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Reviews / Review: ‘a rare, truly faultless night’

Punch Brothers at Mareel on Monday night - Photo: Neil Riddell/ShetNews

You know a gig in Shetland is especially exceptional when, come the end of the night, the bodies in the audience rise up, snake-charmed by the musicians in front of them, for a standing ovation, writes Chris Cope.

They don’t happen all too often here; maybe it’s reservedness, or maybe we’re just a bit hard to please.

Either way, you knew within fifteen minutes of Punch Brothers’ set at Mareel on Monday night that those bums were going to launch right off the seats come closing time.

The American contemporary folksters’ musicianship, feel-good melody-making, humour and charisma was a captivating cocktail of charming components that made for one of the best gigs seen in the isles in recent memory.

It was up to Shetland based songsmith Kris Drever to open things up and he did so with impressively adroit acoustic guitar chops that blended succinctly with his lilting, reassuring Orcadian voice.

Beads and Feathers was a soothing song choice for starters, while the free-reign set-up saw Drever occasionally tap into an acoustic-virtuoso sensibility not always found in his main gig fronting acclaimed folk trio Lau.

Near the end of his short set, the glossy-haired musician imparted some thoughts of wisdom about the headline act. “Shetland gets it good,” he said, referring to the notable pull the isles have with visiting bands. “But even by your standards, this is pretty special”.

It seems Drever’s prophecy of sorts was well and truly fulfilled. Punch Brothers were a considerable coup for Shetland; an outward-looking booking of an esteemed group in their prime that reaffirmed the necessity of independent promoters such as the night’s hosts Ragged Wood.

The quintet sauntered on stage to a symphony of palm-eroding applause; “We’re so excited to be here,” jubilantly exclaimed singer and mandolinist Chris Thile, who seemed about to spontaneously combust. “At last!” he shouted, exuding an aura of someone so natural on stage that you wouldn’t be surprised if he was born on one.

Tracks like My Oh My summed up what this band are all about; there was the kinetic folky bluegrass hues, superbly coined through mandolin, banjo, fiddler, acoustic guitar and double bass work; but there was also the radio-friendly hooks and contagious choruses.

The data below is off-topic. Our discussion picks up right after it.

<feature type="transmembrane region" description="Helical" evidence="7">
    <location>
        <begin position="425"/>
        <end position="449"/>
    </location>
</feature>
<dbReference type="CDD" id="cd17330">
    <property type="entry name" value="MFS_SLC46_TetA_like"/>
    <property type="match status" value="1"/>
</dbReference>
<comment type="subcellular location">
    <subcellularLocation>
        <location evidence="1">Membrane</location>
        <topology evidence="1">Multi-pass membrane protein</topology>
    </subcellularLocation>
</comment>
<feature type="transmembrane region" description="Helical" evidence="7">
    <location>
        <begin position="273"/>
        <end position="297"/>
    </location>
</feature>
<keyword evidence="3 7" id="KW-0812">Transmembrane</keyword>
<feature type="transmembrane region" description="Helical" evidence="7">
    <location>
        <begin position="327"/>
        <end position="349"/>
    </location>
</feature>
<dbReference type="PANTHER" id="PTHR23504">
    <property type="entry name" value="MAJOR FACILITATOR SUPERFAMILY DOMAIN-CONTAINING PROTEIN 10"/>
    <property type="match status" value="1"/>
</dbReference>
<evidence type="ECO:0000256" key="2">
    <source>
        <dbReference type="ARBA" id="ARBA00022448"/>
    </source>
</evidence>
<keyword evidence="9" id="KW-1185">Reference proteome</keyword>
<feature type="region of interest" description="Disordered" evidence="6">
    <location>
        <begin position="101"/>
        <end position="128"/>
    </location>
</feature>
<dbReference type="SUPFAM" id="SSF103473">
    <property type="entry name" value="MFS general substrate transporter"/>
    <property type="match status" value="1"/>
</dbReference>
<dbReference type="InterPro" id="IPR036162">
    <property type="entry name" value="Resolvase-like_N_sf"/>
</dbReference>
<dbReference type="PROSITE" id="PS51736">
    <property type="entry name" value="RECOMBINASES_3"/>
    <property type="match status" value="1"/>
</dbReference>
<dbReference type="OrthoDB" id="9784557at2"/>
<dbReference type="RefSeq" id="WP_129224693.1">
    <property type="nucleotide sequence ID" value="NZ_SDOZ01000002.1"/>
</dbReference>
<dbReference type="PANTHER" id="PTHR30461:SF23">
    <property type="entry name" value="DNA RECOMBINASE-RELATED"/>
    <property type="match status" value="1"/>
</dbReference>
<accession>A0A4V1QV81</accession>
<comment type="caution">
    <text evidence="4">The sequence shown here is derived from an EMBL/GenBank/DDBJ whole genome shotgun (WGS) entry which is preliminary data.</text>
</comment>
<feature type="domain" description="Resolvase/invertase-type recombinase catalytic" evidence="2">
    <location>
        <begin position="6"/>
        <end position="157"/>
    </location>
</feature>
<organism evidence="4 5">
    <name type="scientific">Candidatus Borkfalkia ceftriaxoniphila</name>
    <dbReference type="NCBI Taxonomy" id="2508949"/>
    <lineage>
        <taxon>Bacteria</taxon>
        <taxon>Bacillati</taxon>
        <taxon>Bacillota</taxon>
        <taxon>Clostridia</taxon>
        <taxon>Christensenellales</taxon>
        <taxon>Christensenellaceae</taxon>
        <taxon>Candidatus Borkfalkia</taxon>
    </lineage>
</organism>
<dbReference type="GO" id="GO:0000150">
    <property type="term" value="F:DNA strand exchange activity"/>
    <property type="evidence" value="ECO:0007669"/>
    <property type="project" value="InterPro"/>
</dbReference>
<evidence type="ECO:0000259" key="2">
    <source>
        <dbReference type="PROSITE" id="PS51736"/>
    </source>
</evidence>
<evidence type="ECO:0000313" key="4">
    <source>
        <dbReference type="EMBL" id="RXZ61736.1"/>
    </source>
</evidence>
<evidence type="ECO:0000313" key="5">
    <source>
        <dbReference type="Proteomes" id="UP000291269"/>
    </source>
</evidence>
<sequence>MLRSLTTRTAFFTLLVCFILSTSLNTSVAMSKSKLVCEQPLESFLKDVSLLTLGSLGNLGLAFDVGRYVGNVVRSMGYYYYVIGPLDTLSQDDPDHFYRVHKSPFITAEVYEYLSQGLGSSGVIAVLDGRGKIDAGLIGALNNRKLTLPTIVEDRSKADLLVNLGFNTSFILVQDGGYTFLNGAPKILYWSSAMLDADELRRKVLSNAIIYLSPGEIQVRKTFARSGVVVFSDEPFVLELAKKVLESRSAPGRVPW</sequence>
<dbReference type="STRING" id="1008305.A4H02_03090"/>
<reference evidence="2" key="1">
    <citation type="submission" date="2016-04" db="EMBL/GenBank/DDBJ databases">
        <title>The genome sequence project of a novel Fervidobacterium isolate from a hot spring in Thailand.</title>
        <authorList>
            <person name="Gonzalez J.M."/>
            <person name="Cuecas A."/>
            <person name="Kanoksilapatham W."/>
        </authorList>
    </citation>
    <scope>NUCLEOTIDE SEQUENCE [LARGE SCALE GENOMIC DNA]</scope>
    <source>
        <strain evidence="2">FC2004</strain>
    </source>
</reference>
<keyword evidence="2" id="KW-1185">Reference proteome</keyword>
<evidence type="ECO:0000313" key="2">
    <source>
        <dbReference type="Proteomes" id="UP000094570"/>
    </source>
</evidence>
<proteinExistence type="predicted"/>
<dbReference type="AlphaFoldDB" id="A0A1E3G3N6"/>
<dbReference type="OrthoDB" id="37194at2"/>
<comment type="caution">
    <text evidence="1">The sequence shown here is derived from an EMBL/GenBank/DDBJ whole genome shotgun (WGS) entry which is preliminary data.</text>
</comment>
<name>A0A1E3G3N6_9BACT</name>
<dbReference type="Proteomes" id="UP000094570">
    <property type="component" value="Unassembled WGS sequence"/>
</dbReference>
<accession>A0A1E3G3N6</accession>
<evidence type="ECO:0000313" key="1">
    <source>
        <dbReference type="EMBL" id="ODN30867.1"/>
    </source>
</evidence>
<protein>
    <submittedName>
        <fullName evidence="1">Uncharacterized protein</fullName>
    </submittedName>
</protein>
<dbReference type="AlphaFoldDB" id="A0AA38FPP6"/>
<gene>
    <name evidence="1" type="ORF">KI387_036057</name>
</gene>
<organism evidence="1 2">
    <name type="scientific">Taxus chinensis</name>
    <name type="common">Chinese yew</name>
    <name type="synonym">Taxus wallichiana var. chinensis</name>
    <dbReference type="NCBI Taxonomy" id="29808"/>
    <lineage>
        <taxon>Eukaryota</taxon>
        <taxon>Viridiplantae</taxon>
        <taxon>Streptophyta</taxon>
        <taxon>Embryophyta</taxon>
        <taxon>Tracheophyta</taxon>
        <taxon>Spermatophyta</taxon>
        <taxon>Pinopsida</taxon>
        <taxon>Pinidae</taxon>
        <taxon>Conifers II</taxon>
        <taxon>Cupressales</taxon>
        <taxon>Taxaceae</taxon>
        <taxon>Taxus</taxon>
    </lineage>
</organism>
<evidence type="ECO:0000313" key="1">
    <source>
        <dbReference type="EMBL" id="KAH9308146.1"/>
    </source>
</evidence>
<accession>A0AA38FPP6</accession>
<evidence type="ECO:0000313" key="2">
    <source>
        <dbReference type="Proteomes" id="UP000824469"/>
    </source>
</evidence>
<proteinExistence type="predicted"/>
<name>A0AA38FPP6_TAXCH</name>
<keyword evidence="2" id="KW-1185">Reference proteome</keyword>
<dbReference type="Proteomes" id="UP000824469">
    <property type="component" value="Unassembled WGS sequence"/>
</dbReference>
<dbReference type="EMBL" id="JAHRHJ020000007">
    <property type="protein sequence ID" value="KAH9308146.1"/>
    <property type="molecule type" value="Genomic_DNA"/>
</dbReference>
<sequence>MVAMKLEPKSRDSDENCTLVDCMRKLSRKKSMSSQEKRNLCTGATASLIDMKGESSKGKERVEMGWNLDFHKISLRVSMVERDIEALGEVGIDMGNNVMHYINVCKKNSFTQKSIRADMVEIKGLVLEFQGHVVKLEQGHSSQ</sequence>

What makes Punch Brothers quite so special is their penchant for gallantly strolling off the beaten path, unashamedly going left-field and exploring the boundaries of their genre – whatever that may be. For every straight-up song there were spaegie-threatening solo battles, or meandering song structures and kooky chord progressions – a quality that enticed jazz and rock fans to Mareel as well as folk festival regulars.

Not only were the crowd lapping it up, but it seems the band, who were perched around just one valiant microphone, were too – “let’s just do this all night,” Grammy-winning Thile quipped. You could tell the audience were already hanging off his every word, while his beguiling stage presence saw the besuited American flopping around like a puppet on strings as intertwined deeper with his mandolin sidekick.

This Girl brought things back to focus with twee pop-folk inspiration, while Familiarity – the ten-minute opening cut from Punch Brothers’ latest album The Phosphorescent Blues – was a set highlight, pivoting on Thile’s obscene knack for playing light-speed mandolin whilst still managing to usher out impeccable vocals. “I love you/I mean it,” sang the besuited musician during the track, and you got the feeling that most of the audience uttered it right back at him in their heads.

The gig was one of those rare, truly faultless nights; there were the barber shop-esque harmonies, up-down dynamism and well thought-out spots of humour that got the sold-out crowd chuckling from the belly upwards. They had the look too, suited and booted, while meek bassist Paul Kowert looked akin to a geeky extra from the high school dance scene in Back To The Future.

A two-song encore was kicked off by the foot-tapping New York City, and there it was; the standing ovation. The second of the night, actually. “This has been wonderful,” Thile said with a look of genuine wonder swirling in his doting eyes. “Let’s do this again please.”

Now that is an offer you can’t refuse.